Creative non-fiction – whether it’s retelling stories from human history or publishing a compelling memoir – is a genre of writing which is more complex than it may first seem. When combining truth and facts with writing style and techniques, there are plenty of potential obstacles for writers to run into. We’ve outlined four of the biggest mistakes creative non-fiction writers make – and how you can avoid them.
Mistake #1: Neglecting the narrative
Bloggers looking to turn their successful posts into a non-fiction book can easily fall into this trap, according to CEO of the Australian Writers' Centre and award-winning journalist Valerie Khoo.
“Some people who have been blogging for years think that they can slap together 100 blog posts of 500 words each and – voilà – they have a book! This will work in a few select instances, such as recipes for a cookbook or a ‘how to’ guide, but even then there still needs to be a narrative thread that links everything together,” she says.
“In most cases, compiling a string of blog posts together just won't do. When you're writing a creative non-fiction book, you still need a strong narrative arc that is going to keep the reader wanting to know what happens next.”
Mistake #2: Stuffing too much information into the story
While an in-depth knowledge of your subject is going to make your writing that much smarter and more informative, you have to resist the temptation to pack in every detail you’ve gleaned through your research.
“When determining whether or not to include information and research into your story, you need to ask yourself whether it will add value to the story and make it flow better for the reader,” Valerie says. “Or are you really just including it because it took you 10 hours to dig it out of the national archives? Will the reader be bogged down with too much information that gets in the way of the story?”
“Often, the information is actually relevant and interesting. But, sometimes, writers ‘chunk’ this research into slabs of information. A skilled writer will know how to interweave relevant information into the narrative in a seamless way rather than group together a bunch of facts.”
Mistake #3: Failing to find your point of difference
You don’t need to find a completely unknown subject in order to give the readers something novel. What is key, if you’re writing about a topic that’s already familiar to many people, is figuring out what makes your writing different and appealing.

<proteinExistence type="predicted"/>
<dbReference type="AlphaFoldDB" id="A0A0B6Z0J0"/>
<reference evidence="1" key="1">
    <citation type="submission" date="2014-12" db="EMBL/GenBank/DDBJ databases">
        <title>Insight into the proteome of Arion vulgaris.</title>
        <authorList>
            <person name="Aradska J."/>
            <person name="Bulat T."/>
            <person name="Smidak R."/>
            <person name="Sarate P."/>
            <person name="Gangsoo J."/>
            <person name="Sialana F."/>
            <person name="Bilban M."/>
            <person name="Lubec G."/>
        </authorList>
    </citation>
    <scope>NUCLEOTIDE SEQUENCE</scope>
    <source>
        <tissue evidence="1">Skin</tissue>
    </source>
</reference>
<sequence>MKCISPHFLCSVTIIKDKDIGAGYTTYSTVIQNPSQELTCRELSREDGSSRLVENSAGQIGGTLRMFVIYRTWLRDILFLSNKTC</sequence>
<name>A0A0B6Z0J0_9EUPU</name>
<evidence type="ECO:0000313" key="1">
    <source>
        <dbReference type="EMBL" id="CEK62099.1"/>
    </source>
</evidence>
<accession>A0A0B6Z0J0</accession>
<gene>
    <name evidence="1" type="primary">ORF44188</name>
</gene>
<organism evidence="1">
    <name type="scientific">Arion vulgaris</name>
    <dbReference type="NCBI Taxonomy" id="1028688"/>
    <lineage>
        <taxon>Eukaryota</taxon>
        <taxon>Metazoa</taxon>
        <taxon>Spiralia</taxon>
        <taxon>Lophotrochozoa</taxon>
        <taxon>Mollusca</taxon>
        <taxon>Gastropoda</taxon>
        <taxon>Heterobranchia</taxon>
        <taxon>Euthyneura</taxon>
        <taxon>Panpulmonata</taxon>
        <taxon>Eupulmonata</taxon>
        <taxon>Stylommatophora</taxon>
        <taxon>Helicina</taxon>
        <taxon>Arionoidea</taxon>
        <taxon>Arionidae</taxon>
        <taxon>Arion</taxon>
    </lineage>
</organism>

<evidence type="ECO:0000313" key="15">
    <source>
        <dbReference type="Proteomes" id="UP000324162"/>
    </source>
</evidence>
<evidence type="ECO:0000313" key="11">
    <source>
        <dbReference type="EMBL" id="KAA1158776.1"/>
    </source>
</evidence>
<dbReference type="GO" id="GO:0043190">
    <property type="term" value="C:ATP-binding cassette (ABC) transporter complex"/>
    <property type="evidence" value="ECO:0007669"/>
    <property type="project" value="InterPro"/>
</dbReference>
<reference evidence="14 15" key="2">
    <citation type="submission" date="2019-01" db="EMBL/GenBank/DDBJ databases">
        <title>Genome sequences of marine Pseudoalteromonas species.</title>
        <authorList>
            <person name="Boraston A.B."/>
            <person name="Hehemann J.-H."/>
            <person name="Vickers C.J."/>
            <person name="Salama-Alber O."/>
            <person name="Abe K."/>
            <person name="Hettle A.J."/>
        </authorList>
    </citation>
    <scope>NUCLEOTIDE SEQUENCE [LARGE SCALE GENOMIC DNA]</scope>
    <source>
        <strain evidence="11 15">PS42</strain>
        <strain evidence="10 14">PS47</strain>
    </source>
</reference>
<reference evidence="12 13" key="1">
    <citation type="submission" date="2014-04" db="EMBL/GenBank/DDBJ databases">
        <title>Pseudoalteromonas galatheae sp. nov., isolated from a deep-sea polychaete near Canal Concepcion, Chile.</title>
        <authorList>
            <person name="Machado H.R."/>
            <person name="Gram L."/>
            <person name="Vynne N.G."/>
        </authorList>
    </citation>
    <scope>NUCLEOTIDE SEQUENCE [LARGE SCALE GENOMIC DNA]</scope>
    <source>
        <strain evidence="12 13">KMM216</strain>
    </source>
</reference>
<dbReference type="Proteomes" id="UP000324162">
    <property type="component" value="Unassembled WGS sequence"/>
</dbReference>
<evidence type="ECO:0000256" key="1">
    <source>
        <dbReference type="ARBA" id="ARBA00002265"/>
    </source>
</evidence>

This was the case for Mark Tedeschi QC, author of Murder at Myall Creek, who was inspired to write about former New South Wales Attorney-General John Plunkett, because he felt his achievements deserved wider recognition. Books had been written about Plunkett before, but they tended to be technical and Mark aimed to write about him in a way that was more accessible.
“[I wanted to] write something that’s immediately available to the general community, to high school students, to anybody who’s interested in Australian history, to try and get the message out there in the community that this is a great man who deserves to be well-known.”
This was also the case for Joe Gorman, who wrote the Walkley Book Award-longlisted The Death and Life of Australian Soccer. As a sports journalist, Joe saw a gap in the market for AFL coverage with a sociological approach.
“Not to say that no one does it, but… generally I suppose the way in which people write about sport is more about what’s happening on the weekend and who’s injured this week and what are the transfers, and so forth,” he says. “I knew that it was different. So that probably gave me a sense of difference to editors and to book publishers and so forth.”
Mistake #4: Rushing it
To craft high-quality, impactful creative non-fiction, you need to give it time. You’ll need to plan, research and possibly conduct interviews; you might find yourself in a dead end, or be unable to easily get the information you want and have to try other methods, so make sure you factor in the things that might slow you down when you’re planning out your time.
Journalist, author and podcaster Caroline Overington, who writes both novels and non-fiction, told the Australian Writers’ Centre she has had to push back working on novels while she’s been deep in work on non-fiction books, in order to do the stories justice.
Caroline did this when working on her biography Last Woman Hanged, about New South Wales woman Louisa Collins who was executed in 1889.
“I became so immersed in her story, and so outraged by the injustice of it, that I couldn’t do anything else,” she says. “I said to them [publishers HarperCollins] can I push this other stuff away? And they said, yes, do it. And as it turned out, that book has been hugely successful in terms of bringing women’s history alive and bringing the plight of women in 19th century Australia alive… I’m so pleased that I took the time to do it and do it properly.”
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